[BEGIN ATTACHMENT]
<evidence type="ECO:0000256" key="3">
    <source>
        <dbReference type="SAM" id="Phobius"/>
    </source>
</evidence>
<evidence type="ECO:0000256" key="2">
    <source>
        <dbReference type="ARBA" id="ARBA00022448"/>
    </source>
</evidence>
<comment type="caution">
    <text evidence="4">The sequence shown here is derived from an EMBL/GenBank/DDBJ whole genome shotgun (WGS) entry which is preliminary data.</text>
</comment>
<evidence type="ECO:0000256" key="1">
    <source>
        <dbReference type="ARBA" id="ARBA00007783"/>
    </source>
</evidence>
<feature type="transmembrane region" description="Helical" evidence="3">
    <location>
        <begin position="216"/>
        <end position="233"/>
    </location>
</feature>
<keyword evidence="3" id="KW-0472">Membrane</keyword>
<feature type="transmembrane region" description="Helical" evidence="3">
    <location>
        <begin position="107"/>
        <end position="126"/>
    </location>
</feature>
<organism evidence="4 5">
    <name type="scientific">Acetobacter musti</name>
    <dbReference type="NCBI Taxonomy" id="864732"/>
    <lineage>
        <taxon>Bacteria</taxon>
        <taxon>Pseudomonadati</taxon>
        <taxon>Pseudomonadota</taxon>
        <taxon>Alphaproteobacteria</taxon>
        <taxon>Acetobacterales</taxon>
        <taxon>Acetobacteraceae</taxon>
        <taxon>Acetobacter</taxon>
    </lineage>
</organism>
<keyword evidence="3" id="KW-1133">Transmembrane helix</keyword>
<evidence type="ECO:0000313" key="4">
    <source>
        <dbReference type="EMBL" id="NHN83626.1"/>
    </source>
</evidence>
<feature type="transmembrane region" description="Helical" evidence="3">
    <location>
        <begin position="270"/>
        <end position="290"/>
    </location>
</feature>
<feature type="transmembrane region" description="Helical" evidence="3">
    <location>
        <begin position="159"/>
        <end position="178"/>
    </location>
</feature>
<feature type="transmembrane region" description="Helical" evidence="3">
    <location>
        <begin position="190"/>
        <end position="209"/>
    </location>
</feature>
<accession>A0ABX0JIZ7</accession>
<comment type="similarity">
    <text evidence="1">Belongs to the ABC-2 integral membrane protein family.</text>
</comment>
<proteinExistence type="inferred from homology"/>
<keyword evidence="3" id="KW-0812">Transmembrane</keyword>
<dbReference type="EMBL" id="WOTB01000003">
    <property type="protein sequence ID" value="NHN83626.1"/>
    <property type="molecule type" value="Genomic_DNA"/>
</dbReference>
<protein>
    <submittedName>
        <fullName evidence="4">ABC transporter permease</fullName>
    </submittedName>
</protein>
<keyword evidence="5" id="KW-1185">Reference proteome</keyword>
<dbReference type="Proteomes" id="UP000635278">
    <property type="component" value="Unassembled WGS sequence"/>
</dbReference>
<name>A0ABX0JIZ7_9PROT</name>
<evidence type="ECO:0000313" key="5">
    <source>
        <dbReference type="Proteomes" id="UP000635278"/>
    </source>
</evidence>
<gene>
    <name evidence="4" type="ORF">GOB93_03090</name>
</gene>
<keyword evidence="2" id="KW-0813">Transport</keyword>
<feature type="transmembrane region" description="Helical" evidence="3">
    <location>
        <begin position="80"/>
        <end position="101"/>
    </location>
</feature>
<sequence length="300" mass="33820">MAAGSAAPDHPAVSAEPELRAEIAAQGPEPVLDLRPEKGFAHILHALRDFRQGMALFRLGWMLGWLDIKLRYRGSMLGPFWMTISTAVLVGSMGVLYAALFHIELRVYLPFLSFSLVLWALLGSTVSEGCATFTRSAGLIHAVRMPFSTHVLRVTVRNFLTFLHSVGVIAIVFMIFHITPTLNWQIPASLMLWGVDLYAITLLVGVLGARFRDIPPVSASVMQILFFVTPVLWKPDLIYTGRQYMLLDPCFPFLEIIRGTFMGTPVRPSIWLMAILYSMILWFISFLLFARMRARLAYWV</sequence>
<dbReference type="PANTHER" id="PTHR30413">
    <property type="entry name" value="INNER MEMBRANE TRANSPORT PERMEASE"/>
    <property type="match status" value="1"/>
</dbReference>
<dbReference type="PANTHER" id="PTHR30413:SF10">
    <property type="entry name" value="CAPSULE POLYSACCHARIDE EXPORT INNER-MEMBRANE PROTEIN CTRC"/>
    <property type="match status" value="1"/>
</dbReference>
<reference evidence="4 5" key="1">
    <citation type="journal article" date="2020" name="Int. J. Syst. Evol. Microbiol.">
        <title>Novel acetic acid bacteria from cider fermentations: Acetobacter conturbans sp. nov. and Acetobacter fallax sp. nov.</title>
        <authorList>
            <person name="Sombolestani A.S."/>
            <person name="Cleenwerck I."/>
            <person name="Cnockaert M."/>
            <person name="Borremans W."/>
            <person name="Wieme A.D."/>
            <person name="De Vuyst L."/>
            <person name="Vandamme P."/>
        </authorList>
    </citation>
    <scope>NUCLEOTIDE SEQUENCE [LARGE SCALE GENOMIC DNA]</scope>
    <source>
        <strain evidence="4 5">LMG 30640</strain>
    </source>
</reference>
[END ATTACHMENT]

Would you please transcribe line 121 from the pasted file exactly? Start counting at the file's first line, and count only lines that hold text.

            <person name="Wieme A.D."/>